public needs to be evaluated. Conditions for which regulatory and public acceptance of bioavailability information is most likely are described below.

If site conditions, the contaminant of interest, and the default cleanup objectives are similar to those at other sites where remedial action is needed or underway, investment in an assessment of bioavailability processes may be warranted because regulators and the public will have familiarity with the problem. Acquisition of process data and knowledge and application of new measurement tools for bioavailability assessment may help with formation of more cost-effective solutions. An example is the swine test to assess bioavailability of lead in soil, which was applied by EPA to test soils at the Palmerton Zinc Pile Superfund Site (see Box 2-5). The results of the swine testing did not affect the remediation decision at the Palmerton site, as they pointed to acceptable lead soil concentrations in the range estimated by the default assumptions. However, the experience gained at the Palmerton Site and elsewhere led to subsequent applications of the swine testing at approximately 20 other lead-contaminated sites, including several high-volume waste sites. Remediation decisions were influenced by the swine test results at some of these sites (Weis, 2000).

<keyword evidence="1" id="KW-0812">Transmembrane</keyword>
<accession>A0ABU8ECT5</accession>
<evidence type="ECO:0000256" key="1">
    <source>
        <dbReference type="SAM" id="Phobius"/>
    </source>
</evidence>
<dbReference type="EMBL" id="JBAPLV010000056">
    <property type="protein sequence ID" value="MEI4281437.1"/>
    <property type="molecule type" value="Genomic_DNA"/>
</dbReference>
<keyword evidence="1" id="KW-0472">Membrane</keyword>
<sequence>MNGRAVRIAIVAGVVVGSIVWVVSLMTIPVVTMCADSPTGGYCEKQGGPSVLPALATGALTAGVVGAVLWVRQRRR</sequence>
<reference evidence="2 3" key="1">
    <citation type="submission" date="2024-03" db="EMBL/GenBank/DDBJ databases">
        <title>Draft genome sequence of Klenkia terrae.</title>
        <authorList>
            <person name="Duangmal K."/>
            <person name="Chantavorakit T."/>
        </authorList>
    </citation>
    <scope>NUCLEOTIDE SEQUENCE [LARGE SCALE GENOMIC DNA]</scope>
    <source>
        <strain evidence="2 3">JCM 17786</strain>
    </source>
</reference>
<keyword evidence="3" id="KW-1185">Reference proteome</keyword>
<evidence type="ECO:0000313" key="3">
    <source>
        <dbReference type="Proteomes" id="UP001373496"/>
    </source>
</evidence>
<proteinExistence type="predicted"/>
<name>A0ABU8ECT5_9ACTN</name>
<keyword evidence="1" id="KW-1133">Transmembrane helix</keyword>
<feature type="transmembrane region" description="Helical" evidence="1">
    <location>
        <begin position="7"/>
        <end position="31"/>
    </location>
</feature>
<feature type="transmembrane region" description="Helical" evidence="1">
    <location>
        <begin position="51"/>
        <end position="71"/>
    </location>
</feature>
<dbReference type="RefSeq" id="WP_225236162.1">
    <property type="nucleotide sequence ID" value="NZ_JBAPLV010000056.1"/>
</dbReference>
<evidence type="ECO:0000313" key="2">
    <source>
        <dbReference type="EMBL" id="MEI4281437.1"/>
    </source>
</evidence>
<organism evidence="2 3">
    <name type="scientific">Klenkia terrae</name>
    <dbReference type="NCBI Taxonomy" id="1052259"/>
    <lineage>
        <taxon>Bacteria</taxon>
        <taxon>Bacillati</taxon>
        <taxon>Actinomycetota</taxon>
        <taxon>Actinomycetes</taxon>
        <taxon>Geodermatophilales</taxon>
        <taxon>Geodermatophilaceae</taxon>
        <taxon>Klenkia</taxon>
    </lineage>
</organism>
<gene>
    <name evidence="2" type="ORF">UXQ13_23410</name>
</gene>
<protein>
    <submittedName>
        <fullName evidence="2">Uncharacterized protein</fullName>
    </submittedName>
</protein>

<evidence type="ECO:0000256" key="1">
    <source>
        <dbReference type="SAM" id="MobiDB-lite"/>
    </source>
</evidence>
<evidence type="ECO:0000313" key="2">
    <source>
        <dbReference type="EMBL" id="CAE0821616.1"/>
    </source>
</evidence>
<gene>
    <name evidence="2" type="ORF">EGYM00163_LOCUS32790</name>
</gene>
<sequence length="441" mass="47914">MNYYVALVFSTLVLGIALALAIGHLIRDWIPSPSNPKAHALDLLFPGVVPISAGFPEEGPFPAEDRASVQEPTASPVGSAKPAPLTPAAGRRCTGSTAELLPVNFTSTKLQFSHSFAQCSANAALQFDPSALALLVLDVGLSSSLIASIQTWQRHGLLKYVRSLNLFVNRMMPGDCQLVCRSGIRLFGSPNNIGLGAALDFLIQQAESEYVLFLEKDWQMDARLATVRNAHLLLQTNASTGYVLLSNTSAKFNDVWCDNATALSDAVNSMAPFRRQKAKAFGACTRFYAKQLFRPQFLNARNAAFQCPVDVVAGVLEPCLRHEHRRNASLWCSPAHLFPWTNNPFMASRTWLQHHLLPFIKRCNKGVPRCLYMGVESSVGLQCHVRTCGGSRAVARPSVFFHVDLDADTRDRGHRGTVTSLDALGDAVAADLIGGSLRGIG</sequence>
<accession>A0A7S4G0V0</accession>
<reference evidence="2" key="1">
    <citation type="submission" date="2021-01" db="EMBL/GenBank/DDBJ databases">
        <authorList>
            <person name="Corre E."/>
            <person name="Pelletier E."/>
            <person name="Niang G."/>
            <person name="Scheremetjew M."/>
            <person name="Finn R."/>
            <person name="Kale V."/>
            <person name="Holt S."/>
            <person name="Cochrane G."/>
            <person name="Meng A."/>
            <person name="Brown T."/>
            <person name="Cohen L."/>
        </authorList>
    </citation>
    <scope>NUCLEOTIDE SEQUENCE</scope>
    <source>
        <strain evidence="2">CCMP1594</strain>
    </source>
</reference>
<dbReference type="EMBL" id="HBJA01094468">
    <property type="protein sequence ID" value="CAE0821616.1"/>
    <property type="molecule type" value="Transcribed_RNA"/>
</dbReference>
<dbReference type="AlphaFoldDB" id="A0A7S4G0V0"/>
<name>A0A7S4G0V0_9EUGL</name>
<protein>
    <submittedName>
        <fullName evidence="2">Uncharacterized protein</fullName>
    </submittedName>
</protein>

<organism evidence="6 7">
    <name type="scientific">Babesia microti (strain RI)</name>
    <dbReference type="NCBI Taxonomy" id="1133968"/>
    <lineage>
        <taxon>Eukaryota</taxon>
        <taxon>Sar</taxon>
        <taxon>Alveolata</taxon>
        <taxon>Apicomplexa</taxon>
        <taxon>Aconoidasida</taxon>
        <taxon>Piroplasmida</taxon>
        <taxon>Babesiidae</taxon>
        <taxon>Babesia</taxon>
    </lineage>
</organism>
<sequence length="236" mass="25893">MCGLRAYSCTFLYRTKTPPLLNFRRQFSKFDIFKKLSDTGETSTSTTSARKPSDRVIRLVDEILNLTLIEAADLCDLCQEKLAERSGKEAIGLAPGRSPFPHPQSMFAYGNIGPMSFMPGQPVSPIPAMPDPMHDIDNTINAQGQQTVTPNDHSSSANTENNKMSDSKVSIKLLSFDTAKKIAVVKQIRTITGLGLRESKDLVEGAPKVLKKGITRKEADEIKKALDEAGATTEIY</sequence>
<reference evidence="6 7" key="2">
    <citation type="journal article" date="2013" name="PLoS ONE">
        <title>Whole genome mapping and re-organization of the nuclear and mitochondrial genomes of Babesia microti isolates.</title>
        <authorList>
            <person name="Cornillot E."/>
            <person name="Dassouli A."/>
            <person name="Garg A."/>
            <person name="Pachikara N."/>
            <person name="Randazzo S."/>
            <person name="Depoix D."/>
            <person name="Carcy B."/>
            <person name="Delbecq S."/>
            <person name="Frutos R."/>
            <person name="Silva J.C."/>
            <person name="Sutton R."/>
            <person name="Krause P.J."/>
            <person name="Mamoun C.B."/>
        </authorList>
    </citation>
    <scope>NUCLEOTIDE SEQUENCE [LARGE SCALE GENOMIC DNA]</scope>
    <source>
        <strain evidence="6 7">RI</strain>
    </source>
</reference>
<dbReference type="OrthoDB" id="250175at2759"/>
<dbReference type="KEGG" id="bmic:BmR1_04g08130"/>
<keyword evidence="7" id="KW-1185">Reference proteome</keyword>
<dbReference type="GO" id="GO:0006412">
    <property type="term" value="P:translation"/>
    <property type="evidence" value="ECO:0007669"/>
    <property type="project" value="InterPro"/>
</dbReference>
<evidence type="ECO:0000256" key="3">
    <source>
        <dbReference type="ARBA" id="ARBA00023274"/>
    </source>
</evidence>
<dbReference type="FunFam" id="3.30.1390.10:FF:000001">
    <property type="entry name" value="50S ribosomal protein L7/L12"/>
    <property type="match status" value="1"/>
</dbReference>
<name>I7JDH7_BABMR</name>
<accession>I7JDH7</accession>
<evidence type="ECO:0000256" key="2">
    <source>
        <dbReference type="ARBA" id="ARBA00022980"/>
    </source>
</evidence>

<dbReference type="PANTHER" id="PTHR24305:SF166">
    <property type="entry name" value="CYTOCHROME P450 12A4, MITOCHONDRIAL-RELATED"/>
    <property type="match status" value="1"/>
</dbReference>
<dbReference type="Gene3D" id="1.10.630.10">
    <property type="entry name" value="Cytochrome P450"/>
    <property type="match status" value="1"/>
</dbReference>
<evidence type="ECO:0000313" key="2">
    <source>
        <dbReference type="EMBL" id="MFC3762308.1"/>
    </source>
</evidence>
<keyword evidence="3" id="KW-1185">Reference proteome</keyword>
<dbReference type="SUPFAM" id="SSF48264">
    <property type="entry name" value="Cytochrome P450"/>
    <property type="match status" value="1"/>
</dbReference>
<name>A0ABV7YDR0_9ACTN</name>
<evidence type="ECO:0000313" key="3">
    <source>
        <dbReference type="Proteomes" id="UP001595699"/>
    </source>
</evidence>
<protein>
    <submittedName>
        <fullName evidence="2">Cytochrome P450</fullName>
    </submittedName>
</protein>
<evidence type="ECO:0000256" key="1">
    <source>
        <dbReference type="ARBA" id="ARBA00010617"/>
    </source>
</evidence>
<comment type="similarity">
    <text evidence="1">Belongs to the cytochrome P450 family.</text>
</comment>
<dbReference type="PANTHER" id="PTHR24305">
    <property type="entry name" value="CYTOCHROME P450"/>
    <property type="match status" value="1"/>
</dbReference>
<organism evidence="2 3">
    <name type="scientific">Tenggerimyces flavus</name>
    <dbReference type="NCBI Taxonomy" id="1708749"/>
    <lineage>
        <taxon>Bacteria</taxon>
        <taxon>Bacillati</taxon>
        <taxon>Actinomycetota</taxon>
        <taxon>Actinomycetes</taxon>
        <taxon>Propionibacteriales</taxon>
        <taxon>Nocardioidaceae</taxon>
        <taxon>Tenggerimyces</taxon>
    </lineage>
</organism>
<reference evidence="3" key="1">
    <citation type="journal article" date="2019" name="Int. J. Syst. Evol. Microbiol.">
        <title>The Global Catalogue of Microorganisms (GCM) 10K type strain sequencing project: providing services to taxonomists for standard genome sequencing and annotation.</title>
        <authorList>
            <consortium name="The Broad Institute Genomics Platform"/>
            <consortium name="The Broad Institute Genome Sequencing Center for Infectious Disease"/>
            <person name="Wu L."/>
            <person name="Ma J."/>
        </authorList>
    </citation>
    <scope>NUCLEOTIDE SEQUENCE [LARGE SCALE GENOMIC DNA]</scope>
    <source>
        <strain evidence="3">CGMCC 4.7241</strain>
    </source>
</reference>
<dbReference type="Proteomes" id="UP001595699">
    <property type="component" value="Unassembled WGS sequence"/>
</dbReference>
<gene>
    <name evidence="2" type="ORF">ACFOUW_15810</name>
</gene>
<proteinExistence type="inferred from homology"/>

A bioavailability assessment is difficult to justify if a relevant regulatory body has a policy stance against explicit consideration of particular bioavailability processes. Some state environmental agencies and EPA regions have included in guidance to their remediation project managers and risk assessors recommendations or policy directives to refrain from consideration of certain bioavailability processes in estimating exposure (see Table 2-8).

In contrast, some state environmental agencies and EPA regions have developed guidance for consideration of bioavailability processes in risk assessment. EPA Region 10, for example, developed guidance for bioavailability considerations in human health risk assessments for arsenic contaminated soil (see Chapter 2). Washington state has very recently amended its Model Toxics Control Act to allow for incorporation of new scientific information which could be used to modify the “gastrointestinal absorption fraction” and other bioavailability default assumptions (G. McCormack, Washington Department of Ecology, personal communication, 2003). While this has only been done in a few states as of this writing, and for a limited range of bioavailability processes and contaminants, the existence of guidance signifies openness to bioavailability process evaluation.


The preceding chapters have shown that there is a variety of physical, chemical, and biological processes that determine the availability of contaminants in soils and sediments to ecological receptors; that consideration of these bioavailability processes is inherently part of the risk assessment process; that validated measurement techniques and models exist for some bioavailability processes, but not for many others; and that uncertainty about how to measure and

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